Sahitya’s Margam is a rarely attempted feat in current times. It is the first time for young Bharatanatyam dancer Sahitya Ramkumar to present a ticketed program at Rangbhoomi, Gachibowli last Sunday, which was a massive success.
(Text by Anna Rao & Pictures by K. Sreenivas)
Sahitya’s ‘Margam’ showcased a beautiful art exploration, which was entirely choreographed by her and was a hit and full-house show. Her idea was to present an entire “Margam” which is the term applied to a selection of items in a certain order. Margam has a long history going back to the Tanjore Quartet of musicians, who standardised this repertoire. The length of the format involved requires stamina and careful planning and hence is being rarely attempted in recent times.
The program started dramatically with a darkened stage where the artiste was slowly revealed as a silhouette bathed in red lighting picturising the Divine mother Lalitha as seen emerging from the sacred fire, her birth place. The grandeur of Adi Sankaracharya’s great Sanskrit shlokas manifested a sacred aura as the artiste through her dance went on to create a visual portrait of the Goddess from the crown of her head to her bejewelled toes.
The various divine forms of the Mother with their attributes and weapons: Amba Parvati and Durga emerged on stage through the artiste’s portrayal in her movements and expressive poses like a series of three dimensional moving Images of these deities. Both the fierce and the protective natures were evocatively depicted by the usage of swaras.
The varnam is the most extensive piece in the recital and requires considerable experience and demonstrates the maturity of the artiste. Sahitya used this opportunity to superbly and in a seemingly effortless display of a dazzling combination of nritta, natya and abhinaya to successfully render an unusual piece in Tamil of an esoteric nature.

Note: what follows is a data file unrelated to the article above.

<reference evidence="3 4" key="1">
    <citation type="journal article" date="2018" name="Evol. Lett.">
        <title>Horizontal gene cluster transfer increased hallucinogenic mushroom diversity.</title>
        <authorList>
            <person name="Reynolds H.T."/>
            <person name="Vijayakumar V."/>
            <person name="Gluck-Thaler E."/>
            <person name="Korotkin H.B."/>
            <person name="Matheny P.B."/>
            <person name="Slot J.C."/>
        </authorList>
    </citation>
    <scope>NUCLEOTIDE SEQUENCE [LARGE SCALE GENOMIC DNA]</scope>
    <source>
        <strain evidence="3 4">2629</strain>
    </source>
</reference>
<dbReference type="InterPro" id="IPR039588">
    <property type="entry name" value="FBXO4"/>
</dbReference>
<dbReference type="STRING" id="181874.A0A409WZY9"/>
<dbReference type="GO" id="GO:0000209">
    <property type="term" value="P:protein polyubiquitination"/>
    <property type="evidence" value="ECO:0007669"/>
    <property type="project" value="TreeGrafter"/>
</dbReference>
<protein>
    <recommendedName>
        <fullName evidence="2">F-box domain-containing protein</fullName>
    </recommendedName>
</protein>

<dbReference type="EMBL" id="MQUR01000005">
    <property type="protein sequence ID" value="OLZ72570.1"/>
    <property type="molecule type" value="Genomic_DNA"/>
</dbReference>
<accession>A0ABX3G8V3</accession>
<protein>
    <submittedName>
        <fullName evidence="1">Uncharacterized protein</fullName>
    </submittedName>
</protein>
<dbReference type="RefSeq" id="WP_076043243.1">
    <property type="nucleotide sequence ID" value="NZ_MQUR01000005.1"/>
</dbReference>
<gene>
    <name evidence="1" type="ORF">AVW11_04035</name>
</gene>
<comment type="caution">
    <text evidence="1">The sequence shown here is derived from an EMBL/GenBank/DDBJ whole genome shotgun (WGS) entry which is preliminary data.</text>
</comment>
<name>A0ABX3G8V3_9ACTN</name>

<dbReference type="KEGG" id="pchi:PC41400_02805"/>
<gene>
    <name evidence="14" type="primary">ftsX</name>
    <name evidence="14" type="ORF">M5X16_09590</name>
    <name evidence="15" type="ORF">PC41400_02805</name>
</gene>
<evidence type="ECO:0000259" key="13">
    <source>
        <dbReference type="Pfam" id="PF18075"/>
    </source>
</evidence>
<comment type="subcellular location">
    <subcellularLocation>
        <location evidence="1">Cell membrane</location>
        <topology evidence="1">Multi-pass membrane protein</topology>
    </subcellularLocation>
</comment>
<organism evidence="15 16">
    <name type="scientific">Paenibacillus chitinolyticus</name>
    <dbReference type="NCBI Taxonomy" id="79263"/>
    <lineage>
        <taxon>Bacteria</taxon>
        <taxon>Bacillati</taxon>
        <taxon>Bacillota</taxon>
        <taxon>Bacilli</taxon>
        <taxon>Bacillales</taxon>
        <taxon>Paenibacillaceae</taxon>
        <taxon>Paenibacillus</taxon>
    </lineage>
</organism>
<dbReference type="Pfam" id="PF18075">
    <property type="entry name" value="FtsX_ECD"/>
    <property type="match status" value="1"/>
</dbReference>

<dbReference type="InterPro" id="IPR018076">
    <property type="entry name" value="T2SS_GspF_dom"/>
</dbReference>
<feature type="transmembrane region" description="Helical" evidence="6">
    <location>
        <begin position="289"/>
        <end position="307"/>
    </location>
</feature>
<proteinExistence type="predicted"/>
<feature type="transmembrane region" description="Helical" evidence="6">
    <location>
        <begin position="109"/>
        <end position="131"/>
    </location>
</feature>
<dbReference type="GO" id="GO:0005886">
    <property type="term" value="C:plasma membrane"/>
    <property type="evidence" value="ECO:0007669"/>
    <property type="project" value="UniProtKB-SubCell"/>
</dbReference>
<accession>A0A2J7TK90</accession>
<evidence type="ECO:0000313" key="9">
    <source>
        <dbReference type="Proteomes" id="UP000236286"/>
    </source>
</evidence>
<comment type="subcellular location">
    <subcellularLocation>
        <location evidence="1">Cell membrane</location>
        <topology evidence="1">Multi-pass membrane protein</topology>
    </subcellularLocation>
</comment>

The divine secret present in the Temple of Shiva as the God of Dance is known as the “Chidambara Rahasyam”. The heroine pines and aspires to realise the infinite. She peeps through the temple veil and witnesses the form of Nataraja. This is the metaphor symbolising the capacity to transcend the physical and achieve enlightenment.
For this piece from Sahitya’s Margam repertoire – Inspiration was also drawn from other dance forms like Baul. Shiva is also shown as simultaneously possessing the attributes of man and woman united in a single divine form. He is both light and sound too. In the next item, a soothing lullaby is heard as Sahitya conveyed enchantingly through pure expression a mother putting her baby to sleep. The mother is the Queen of Travancore and the baby is the famous ruler, Swathi Thirunal. He is referred to as a “ Treasure from God “ and “ the Fruit From the Tree of Fortune “.
Interestingly, throughout this song, nowhere is the word sleep used but it is the soporifically lulling ability of the raga, which is called upon to do the needful. The thillana was energetic and contained phrases in praise of lord Muruga. The dancer through her stance and movements evoked a stylised version of his Vahana the peacock. Her head held high with hand movements to resemble the beak and fluttering wings and tail of the bird brought it to life.
A sprightly Marathi Abhang rounded off the performance. The dancer’s energy infused spirit into a devotional poem of Namdev depicting the dark hued God bedecked with yellow attire, who had come to protect his Bhaktas. Motherly angle of a Masculine Deity was extolled. Vitthala was the refrain. The melody made the audience vibrant with appreciation – concluding the entertaining evening.